At last I have freed myself from the shackles of Joyce Carol Oates! Funny how 738 pages seems so brief when it's Harry Potter and yet it becomes a death sentence when you dislike the author. Yes, Blonde was nominated for a Pulitzer. Yes, I was interested in the story. Yes, I have become even more desperate to see the Arthur Miller play running at a local theater. So why the huge rush of relief when I finally returned the massive text to the library? I attribute part of it to my book-a-week goal; although this didn't technically set me behind, I did spend way more time on it than I would have liked. And also... Well. I really don't want to believe that the relief is mainly because I hated the book. I didn't. I don't think. I can't help feeling that I'm being unfair to JCO. This is only the second of her novels that I've read. Can you really determine after only two books whether you dislike an author? It seems harsh. But the truth is, I had the same mixed feelings about the first book. Interesting subject matter, but frustrating presentation.
Authors like JCO tend to remind me of the '70's. I realize that probably makes no sense, but it's this feeling I've gotten about certain books ever since I picked up an ancient volume of poetry my mother had (well, if we're being technical, "ancient" = circa 1970's). There was this poem in it called "Try Smiling," and my ten-year-old self instinctively categorized it as "very 70's." Ever since then there have been a few authors (of varying styles and subject matter) who have fallen into that schema. I don't really understand it myself, but there it is. Some of these authors (i.e.-- Lorrie Moore) I really like; others (i.e.-- JCO) I roll my eyes at and imagine them banging out manuscripts on a typewriter while wearing bell bottoms and a ridiculous vest.
Okay, my brain hurts from all this ambivalence. On to happier things. Since Blonde was a veritable parade of old Hollywood, I've been in the mood to watch some of their films. First was "Gentlemen Prefer Blondes" (obviously), then I moved on to "High Society" and "High Noon" courtesy of my local library. (Strangely, I also borrowed the "High School Musical 3: Senior Year" CD at the same time, thus completing an unintentional theme. *cough* Just kidding-- I definitely would not listen to that CD. At all.) "High Society" is a musical version of "The Philadelphia Story" and stars Sinatra, Crosby, and Grace Kelly. It was actually Grace Kelly's last film before she went off and became the envy of every woman everywhere by marrying a prince. (Personally, I would not have wanted that to be my last film. She tried to hard to be Katharine Hepburn, which made the entire thing too annoying for me.) But when I moved on to "High Noon" starring Gary Cooper (*swoon*) and, again, Grace Kelly (not a purposeful decision) I was pleasantly surprised. I've always avoided the Old Western genre because I assumed the gun-slinging-law-and-order-benevolent-sexism-fest would annoy me; however, it was basically "Meet John Doe" or "Mr. Deeds Goes to Town" with more dust and cooler costumes. If only I had known, my dad and I could have been movie buddies/besties. (P.S.-- I'm coming home to sort through your DVD collection, Dad.) In the meantime, you can find me at the Squirrel Hill library raiding their movie and music sections.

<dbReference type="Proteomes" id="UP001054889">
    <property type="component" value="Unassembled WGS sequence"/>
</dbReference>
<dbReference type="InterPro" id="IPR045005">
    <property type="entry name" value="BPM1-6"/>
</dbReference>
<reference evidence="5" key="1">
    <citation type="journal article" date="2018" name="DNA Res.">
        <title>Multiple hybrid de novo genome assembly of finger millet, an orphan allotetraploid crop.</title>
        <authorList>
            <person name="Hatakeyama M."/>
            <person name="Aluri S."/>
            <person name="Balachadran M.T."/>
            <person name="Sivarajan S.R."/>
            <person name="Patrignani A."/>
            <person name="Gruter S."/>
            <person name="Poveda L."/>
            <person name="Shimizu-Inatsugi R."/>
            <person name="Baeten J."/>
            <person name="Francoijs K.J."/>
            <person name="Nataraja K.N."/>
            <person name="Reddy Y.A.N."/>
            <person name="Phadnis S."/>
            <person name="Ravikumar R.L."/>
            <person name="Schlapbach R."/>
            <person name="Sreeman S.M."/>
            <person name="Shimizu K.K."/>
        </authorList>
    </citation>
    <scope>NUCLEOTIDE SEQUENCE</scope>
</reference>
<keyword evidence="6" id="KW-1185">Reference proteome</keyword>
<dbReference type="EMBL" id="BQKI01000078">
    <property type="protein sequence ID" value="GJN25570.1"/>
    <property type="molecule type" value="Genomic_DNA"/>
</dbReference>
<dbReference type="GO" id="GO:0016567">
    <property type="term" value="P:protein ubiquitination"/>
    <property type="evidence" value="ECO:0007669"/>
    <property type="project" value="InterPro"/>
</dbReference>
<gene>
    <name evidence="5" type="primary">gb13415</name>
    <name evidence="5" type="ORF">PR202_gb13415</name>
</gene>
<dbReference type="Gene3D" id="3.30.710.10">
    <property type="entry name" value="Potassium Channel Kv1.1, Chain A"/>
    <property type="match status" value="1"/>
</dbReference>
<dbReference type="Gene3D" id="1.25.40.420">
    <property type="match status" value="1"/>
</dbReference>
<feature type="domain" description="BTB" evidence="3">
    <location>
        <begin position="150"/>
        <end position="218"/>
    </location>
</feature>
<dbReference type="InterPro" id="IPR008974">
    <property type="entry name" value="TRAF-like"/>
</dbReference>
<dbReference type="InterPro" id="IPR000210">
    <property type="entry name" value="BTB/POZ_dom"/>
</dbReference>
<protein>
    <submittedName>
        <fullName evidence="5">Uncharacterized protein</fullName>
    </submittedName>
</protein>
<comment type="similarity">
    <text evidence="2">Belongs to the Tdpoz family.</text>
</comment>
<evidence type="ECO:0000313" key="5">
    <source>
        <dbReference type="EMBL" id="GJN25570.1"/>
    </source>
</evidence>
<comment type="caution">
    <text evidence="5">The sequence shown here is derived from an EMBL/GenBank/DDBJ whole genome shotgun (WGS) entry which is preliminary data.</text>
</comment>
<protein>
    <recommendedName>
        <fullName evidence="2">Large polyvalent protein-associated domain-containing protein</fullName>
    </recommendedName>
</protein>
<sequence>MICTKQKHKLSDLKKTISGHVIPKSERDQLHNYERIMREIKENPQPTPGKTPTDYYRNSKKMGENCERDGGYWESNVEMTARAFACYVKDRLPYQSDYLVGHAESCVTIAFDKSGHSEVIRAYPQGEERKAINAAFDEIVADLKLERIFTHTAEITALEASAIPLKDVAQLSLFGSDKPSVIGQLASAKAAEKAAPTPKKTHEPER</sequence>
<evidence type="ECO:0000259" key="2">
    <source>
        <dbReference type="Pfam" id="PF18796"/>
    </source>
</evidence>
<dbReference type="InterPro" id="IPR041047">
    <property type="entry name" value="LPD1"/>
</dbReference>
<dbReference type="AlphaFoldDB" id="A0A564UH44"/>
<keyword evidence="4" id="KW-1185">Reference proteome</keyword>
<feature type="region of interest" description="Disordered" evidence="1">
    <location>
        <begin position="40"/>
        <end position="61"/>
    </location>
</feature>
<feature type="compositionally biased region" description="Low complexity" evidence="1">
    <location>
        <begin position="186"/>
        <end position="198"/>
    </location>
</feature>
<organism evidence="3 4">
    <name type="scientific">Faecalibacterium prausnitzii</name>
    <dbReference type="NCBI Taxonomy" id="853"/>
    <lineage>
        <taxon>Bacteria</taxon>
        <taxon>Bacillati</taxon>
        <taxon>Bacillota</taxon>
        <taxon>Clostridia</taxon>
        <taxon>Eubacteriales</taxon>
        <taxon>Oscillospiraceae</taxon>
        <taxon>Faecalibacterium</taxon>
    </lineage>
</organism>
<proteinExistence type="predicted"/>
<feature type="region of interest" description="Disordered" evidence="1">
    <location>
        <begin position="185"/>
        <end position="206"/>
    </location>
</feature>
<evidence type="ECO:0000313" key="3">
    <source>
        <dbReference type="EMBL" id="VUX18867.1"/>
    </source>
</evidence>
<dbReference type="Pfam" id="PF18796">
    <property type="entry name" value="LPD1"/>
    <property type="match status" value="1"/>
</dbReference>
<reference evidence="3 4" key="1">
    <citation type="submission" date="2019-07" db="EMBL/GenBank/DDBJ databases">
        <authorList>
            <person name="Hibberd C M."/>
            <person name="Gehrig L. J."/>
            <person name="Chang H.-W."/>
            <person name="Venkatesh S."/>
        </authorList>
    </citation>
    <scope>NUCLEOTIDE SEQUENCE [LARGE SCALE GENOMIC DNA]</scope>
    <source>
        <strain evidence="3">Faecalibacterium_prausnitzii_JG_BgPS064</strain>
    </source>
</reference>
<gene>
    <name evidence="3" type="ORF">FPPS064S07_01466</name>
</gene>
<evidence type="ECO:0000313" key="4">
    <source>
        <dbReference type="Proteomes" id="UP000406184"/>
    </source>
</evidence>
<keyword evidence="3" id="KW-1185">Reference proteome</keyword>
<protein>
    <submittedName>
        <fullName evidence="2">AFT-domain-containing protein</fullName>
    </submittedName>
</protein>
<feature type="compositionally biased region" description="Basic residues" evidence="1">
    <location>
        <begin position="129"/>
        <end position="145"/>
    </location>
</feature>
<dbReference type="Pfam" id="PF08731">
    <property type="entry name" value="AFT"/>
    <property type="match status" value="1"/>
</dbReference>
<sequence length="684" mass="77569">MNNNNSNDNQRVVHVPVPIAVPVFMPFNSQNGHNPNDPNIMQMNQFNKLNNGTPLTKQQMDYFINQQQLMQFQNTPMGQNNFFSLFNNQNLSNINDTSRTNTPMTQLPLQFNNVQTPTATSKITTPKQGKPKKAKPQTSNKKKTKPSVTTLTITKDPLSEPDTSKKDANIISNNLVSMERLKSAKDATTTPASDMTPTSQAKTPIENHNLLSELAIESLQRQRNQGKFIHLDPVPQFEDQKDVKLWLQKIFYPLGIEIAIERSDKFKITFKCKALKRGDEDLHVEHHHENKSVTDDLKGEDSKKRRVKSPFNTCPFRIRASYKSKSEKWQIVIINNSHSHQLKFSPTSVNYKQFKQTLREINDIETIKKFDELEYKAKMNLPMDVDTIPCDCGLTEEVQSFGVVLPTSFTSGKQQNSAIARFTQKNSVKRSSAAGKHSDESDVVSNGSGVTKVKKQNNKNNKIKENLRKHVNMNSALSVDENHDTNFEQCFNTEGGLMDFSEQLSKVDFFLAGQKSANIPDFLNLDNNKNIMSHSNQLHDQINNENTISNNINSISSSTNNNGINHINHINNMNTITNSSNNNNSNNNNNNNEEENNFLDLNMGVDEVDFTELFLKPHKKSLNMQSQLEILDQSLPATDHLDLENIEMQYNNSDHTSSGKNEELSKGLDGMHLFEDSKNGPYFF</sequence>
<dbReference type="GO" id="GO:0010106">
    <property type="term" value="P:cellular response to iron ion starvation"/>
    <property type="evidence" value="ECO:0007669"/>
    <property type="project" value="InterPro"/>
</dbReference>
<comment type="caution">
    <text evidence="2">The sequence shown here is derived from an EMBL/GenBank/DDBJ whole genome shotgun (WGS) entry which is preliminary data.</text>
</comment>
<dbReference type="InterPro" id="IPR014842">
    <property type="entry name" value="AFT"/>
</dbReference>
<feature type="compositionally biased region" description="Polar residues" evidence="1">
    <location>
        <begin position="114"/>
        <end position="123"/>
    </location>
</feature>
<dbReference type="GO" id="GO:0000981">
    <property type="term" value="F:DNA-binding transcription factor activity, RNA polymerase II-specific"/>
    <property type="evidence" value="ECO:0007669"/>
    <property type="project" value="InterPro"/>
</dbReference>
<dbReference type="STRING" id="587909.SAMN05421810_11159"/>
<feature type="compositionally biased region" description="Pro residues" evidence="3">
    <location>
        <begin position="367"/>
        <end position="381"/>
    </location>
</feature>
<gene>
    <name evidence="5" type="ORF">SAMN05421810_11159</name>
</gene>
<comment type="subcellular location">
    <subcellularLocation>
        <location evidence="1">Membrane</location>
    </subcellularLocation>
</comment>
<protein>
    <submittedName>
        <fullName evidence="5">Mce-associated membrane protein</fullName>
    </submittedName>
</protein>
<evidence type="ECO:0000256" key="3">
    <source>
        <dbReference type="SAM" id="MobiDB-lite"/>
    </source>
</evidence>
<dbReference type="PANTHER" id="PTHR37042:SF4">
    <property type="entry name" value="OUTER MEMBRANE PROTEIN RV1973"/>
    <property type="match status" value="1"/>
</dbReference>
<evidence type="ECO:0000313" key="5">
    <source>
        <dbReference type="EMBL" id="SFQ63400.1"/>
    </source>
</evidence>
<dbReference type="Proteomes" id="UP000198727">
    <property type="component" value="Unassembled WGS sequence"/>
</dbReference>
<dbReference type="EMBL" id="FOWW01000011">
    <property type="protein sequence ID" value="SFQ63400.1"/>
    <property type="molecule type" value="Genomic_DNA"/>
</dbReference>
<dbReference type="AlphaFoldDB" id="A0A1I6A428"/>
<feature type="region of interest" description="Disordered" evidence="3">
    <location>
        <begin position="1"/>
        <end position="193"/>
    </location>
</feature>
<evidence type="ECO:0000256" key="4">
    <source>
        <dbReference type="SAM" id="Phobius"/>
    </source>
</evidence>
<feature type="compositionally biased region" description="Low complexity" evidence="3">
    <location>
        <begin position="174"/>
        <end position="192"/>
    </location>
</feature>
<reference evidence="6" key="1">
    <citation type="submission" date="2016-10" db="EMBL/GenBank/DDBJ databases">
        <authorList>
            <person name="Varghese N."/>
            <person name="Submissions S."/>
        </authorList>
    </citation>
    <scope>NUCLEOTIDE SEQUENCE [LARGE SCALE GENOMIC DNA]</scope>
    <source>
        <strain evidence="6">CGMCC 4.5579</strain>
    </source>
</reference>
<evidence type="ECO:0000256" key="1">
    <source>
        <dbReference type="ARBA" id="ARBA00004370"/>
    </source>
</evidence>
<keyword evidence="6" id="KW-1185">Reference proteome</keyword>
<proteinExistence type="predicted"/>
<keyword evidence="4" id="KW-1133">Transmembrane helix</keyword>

Next up on the reading list: The Wordy Shipmates by Sarah Vowell. Leave it to her to make Puritans fun.